Published 10:00 a.m. ET August 17, 2019
Spotify CEO Daniel Ek. (Photo: Spotify)
Spotify is planning to test a price increase for family plan subscribers in Scandinavia to see if it can raise prices in the region and around the world, according to a Thursday report from Bloomberg. Currently, the Swedish family plan costs around 149 Swedish krona ($ 15.45) per month, such as pricing in the US and the rest of Europe. New pricing will increase by 13%.
The company is seeking to maximize its income in markets where it is already a dominant music force and expanding at lower prices in emerging markets in Asia and the rest of the world. It is wise for the Swedish company to see if it can successfully raise prices in Scandinavia before testing other markets.
(Photo: Spotify quarterly reports. Chart by author)
Income falling per subscriber
The average income per user has decreased significantly with Spotify in the last few years. Corrosion coincides with its 2016 revamped family plan, which made it much cheaper for larger families to access premium access. For example, a five-person family could spotify their bill to cut in half with the new pricing.
While Spotify expanded into new markets with lower average prices than in the most popular markets – Europe and North America – family plan pricing is the main factor that affects average income per user. "About 75% of the impact on ARPU is attributable to changes in product mix," management wrote in the company's second quarter letter to shareholders.
Some music publishers complained about ARPU who are reducing Spotify, since many of their contracts include income sharing agreements with the music streamer. The company is currently engaged in a contract renewal round with the major labels, having dealt with two of the four companies as part of their second quarter earnings release at the end of July. When ARPU is maintained, or even increasing, it will give Spotify an additional impetus in the next round of negotiations, which is likely to be in two years time, if history is going on.
Can Spotify pull it out?
A more demanding task for Spotify is price increase than it is your company as Netflix. Netflix has achieved a number of successful rounds of price in recent years, and has continued to grow its subscriber base.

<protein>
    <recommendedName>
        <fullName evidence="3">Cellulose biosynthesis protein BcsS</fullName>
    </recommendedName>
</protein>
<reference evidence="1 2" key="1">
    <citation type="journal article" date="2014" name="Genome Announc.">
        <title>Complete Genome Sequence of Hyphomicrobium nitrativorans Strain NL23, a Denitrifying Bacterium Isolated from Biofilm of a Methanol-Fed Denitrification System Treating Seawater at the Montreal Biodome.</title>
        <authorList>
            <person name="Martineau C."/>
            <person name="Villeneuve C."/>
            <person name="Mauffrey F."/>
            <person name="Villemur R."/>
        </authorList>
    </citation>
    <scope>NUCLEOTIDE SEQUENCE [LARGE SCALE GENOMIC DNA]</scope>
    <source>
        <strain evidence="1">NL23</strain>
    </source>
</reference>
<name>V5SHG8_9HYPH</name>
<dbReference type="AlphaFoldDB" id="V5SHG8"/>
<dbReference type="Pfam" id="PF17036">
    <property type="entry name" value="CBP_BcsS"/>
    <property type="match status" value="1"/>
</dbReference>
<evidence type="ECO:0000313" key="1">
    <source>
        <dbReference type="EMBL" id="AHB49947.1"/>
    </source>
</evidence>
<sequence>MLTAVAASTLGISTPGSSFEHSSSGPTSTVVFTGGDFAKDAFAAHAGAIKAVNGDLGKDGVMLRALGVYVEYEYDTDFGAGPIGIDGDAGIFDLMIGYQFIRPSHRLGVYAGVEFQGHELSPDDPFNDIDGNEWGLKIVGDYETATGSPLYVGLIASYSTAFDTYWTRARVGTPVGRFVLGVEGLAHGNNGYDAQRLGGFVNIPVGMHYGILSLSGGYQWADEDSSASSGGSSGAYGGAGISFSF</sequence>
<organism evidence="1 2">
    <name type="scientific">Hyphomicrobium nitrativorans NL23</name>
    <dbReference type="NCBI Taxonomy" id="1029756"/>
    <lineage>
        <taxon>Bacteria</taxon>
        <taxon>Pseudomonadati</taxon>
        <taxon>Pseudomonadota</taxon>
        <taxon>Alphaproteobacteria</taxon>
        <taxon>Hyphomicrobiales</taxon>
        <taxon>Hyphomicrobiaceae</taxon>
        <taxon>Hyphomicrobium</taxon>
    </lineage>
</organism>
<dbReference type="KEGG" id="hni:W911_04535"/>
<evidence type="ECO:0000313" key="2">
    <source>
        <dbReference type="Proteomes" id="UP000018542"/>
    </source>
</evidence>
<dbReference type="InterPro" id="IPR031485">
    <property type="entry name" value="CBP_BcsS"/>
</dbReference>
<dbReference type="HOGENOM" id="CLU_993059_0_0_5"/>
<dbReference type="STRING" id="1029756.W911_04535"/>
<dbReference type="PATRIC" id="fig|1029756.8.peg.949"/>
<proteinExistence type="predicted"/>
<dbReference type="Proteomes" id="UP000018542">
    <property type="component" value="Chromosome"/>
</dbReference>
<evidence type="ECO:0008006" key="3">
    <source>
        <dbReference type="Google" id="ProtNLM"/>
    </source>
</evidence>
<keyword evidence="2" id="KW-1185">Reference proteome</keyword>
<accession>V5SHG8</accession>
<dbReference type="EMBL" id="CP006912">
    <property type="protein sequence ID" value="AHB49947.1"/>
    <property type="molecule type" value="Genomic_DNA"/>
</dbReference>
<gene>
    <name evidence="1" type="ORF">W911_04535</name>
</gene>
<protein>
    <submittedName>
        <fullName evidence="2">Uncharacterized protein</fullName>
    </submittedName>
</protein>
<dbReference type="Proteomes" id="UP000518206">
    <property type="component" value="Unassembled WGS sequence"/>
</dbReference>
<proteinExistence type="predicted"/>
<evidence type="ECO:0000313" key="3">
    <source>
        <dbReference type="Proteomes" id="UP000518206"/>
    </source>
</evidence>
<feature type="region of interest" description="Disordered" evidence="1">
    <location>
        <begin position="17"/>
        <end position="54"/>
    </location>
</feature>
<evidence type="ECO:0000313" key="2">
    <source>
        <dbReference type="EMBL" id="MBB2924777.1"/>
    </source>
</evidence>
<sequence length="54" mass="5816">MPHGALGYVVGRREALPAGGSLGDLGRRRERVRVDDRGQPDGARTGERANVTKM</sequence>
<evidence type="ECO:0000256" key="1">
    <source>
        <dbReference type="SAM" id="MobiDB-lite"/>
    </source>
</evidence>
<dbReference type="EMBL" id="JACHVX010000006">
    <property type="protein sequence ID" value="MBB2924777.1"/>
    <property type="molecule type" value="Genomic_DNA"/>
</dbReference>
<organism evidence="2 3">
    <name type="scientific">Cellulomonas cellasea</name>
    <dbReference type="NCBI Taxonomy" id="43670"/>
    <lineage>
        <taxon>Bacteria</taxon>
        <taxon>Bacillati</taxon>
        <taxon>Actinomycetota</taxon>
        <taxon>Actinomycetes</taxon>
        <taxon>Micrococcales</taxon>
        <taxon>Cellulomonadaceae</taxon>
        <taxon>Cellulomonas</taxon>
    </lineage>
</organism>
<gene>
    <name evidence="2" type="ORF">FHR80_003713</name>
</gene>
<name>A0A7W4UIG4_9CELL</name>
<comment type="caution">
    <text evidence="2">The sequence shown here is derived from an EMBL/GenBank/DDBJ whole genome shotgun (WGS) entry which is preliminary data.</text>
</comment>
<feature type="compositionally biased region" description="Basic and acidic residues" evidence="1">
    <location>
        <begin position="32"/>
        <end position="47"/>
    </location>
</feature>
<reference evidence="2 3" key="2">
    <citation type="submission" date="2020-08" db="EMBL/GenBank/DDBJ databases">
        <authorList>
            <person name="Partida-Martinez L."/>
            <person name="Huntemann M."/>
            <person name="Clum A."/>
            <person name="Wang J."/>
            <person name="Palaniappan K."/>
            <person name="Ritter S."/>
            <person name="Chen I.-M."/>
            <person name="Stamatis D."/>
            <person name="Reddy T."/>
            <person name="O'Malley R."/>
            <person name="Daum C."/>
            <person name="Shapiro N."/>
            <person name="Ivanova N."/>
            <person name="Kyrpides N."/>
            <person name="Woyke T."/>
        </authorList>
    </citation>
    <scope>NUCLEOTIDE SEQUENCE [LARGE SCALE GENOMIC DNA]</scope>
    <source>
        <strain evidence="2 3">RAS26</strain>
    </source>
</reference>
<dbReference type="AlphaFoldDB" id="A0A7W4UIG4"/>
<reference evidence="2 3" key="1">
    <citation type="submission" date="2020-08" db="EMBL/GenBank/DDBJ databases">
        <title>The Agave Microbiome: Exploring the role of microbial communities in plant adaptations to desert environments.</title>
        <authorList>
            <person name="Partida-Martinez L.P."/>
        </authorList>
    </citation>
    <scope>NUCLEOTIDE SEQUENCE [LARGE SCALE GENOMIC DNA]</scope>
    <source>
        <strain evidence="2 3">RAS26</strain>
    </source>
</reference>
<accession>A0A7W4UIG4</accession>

While Netflix has a large number of competitors and is streaming videos, it has been able to distinguish itself from its original set and films. Users may be able to easily cancel Netflix and switch to another streaming service, but there is a large transfer cost: no more Stranger objects (or other original set).
On the other hand, Spotify has the same 50 million songs as Apple or any of its competitors in music streaming. While Spotify worked to differentiate its products through playlists and podcasts, the switching costs are not as high as in the world of video streaming.
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More importantly, however, Apple and most of the Spotify contestants can not make a profit on music streaming. So, probably a family plan would not get $ 14.99 per month more expensive Apple as long as Apple sees continued loyalty and engagement with the rest of the Apple ecosystem from those customers. So, if Spotify raises prices, more consumers could engage with less expensive competitors who offer the same service.
Ultimately, it will not hurt Spotify to test higher prices in markets such as Scandinavia, where it is a dominant force. It can then display the data on at least music labels. And if the price increases actually work, then it is a win for Spotify and for both the labels. However, it is important that better labels from other competitors do not receive any interest in raising prices. Meanwhile, Spotify can focus on other sources of income such as podcasts.
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